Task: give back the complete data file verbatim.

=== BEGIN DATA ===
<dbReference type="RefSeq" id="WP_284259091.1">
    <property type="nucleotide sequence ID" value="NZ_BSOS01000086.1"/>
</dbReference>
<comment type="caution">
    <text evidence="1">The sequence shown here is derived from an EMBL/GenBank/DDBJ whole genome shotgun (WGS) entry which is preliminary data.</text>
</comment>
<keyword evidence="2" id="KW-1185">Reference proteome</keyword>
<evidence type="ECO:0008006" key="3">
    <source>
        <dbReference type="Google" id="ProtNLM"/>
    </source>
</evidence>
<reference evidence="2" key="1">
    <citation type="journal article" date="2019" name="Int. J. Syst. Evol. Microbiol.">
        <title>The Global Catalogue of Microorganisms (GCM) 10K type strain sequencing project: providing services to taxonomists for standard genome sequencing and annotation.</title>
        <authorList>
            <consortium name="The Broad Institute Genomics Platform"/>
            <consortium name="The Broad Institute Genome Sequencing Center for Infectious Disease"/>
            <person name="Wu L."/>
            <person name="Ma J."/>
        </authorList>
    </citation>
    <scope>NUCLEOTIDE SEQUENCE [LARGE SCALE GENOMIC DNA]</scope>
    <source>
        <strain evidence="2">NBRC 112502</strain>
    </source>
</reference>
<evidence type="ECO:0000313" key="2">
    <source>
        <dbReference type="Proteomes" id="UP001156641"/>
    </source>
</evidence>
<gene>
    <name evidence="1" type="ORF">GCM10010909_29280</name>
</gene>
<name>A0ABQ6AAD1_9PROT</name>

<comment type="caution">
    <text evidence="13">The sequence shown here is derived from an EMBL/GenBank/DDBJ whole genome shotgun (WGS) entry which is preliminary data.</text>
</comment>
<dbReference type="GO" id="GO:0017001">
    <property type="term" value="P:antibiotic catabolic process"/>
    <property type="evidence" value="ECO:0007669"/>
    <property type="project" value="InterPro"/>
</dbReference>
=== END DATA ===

<dbReference type="RefSeq" id="WP_284259091.1">
    <property type="nucleotide sequence ID" value="NZ_BSOS01000086.1"/>
</dbReference>
<comment type="caution">
    <text evidence="1">The sequence shown here is derived from an EMBL/GenBank/DDBJ whole genome shotgun (WGS) entry which is preliminary data.</text>
</comment>
<keyword evidence="2" id="KW-1185">Reference proteome</keyword>
<evidence type="ECO:0008006" key="3">
    <source>
        <dbReference type="Google" id="ProtNLM"/>
    </source>
</evidence>
<reference evidence="2" key="1">
    <citation type="journal article" date="2019" name="Int. J. Syst. Evol. Microbiol.">
        <title>The Global Catalogue of Microorganisms (GCM) 10K type strain sequencing project: providing services to taxonomists for standard genome sequencing and annotation.</title>
        <authorList>
            <consortium name="The Broad Institute Genomics Platform"/>
            <consortium name="The Broad Institute Genome Sequencing Center for Infectious Disease"/>
            <person name="Wu L."/>
            <person name="Ma J."/>
        </authorList>
    </citation>
    <scope>NUCLEOTIDE SEQUENCE [LARGE SCALE GENOMIC DNA]</scope>
    <source>
        <strain evidence="2">NBRC 112502</strain>
    </source>
</reference>
<evidence type="ECO:0000313" key="2">
    <source>
        <dbReference type="Proteomes" id="UP001156641"/>
    </source>
</evidence>
<gene>
    <name evidence="1" type="ORF">GCM10010909_29280</name>
</gene>
<name>A0ABQ6AAD1_9PROT</name>

<comment type="caution">
    <text evidence="13">The sequence shown here is derived from an EMBL/GenBank/DDBJ whole genome shotgun (WGS) entry which is preliminary data.</text>
</comment>
<dbReference type="GO" id="GO:0017001">
    <property type="term" value="P:antibiotic catabolic process"/>
    <property type="evidence" value="ECO:0007669"/>
    <property type="project" value="InterPro"/>
</dbReference>